Individually at the plate in 2012 it should come as no surprise that Matt den Dekker’s numbers early in the season kept him at the top in key statistical categories for the B-Mets throughout the season. Den Dekker led the overall season batting stats in average at .340, as well as slugging at .563 and OPS at .960.
Juan Lagares ended up at the top for the B-Mets in runs scored (69), hits (141), doubles (29), and triples (6). Lagares also led the team in stolen bases with 21 as well as caught stealing with 10.
Leading the team in the long ball category was Reese Havens, with ten round trippers to his credit in 2012. Havens also led the team in strikeouts with 113 K’s, and was tied with Eric Campbell for most walks in the season with 58.
The last (major) stat category to mention as far as the hitters go is RBI’s, the top honor belonging to Jefry Marte with his 58 helpers in 2012.
On the mound as far as the starters were concerned Greg Peavey started the most games for Binghamton in 2012 with 25. The stat that floats to the top with pitchers, and the top spot for B-Mets starters in this category, was Collin McHugh who finished the season with a 2.41 ERA. McHugh also led the starters in WHIP at season’s end with a 1.07 mark. The strikeout king for Binghamton this past season was – Darin Gorski who fanned a total of 118 opposing batters. As I’m sure everyone would like to know, Gorski edged out Zack Wheeler for the top spot in this category by one strikeout, although Gorski also pitched in six more games than Wheeler as well. Mark Cohoon pitched the most innings amongst the starters, tossing a total of 146.2 frames on the season. Darin Gorski at 9-and-8 and Zack Wheeler at 10-and-6 proved to be the only B-Mets starters with records above .500 in 2012.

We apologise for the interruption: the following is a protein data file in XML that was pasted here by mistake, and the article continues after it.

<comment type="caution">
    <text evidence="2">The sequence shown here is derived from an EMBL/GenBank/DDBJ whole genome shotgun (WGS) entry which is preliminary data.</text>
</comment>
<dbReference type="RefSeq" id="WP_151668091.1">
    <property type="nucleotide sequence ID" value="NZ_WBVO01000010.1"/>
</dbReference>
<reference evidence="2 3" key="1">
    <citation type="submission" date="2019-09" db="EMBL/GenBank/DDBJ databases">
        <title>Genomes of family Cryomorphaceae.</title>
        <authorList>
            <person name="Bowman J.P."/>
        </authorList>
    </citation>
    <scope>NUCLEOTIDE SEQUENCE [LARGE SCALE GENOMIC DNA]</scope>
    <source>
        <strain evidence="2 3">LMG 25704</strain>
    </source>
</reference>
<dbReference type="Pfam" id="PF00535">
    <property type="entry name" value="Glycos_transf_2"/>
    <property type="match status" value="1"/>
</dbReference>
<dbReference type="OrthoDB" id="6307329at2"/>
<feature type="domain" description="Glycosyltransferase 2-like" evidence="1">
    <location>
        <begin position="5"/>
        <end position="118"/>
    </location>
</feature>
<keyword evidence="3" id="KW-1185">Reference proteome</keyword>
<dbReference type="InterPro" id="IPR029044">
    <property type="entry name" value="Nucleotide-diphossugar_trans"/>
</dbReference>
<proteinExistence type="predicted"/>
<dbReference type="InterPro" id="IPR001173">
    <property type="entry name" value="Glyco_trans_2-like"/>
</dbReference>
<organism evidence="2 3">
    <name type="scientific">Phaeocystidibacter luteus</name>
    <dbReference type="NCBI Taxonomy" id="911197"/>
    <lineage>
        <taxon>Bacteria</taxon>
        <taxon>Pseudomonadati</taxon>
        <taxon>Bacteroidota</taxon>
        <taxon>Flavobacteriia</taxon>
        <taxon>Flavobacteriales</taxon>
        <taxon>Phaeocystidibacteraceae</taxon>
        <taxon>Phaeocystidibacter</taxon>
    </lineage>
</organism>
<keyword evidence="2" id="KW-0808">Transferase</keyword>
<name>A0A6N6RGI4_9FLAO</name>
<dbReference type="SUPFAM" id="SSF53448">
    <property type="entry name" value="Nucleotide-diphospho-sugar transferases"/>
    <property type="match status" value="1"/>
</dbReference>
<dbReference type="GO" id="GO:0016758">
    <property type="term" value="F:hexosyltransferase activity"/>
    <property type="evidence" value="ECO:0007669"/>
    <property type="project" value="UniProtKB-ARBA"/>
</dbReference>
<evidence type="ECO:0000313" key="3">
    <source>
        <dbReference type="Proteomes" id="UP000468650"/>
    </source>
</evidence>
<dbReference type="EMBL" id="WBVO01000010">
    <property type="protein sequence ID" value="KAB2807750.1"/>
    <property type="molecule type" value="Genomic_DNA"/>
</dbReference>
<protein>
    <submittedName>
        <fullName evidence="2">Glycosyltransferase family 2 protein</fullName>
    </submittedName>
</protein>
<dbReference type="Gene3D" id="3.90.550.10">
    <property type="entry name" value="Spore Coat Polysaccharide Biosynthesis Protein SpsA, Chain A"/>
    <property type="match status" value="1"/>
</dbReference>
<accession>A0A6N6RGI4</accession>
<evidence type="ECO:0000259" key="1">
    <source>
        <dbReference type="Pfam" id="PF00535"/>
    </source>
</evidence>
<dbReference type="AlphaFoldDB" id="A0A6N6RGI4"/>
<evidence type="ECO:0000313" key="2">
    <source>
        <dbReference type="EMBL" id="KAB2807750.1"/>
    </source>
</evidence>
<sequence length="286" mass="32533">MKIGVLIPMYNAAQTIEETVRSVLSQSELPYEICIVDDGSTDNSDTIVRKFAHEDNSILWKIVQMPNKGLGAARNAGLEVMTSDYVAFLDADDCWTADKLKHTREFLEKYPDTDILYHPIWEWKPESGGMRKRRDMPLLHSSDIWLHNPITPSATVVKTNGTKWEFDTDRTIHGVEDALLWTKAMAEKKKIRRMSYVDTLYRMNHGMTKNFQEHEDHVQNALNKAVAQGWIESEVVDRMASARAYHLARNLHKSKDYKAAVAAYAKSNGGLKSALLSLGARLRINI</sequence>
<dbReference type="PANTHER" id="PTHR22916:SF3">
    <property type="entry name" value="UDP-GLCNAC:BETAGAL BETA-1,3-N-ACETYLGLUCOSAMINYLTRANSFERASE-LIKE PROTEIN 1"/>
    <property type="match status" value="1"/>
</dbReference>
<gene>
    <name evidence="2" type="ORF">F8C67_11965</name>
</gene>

Looking at the bullpen for Pedro Lopez’s B-Mets, Brad Holt saw the most time in relief for Binghamton in 2012 being called upon in a total of 39 games with 47.2 innings pitched all told. Holt also led all relievers with 42 strikeouts. In their brief time in Binghamton, Andrew Carpenter (5 games) and C.J. Nitkowski (6 games) were the only relievers to go unscathed each posting an ERA of 0.00. Nitkowski held the top spot in WHIP among the relievers at 1.07. Ten B-Mets relievers recorded saves in 2012, but no one topped Robert Carson who led this category with 9.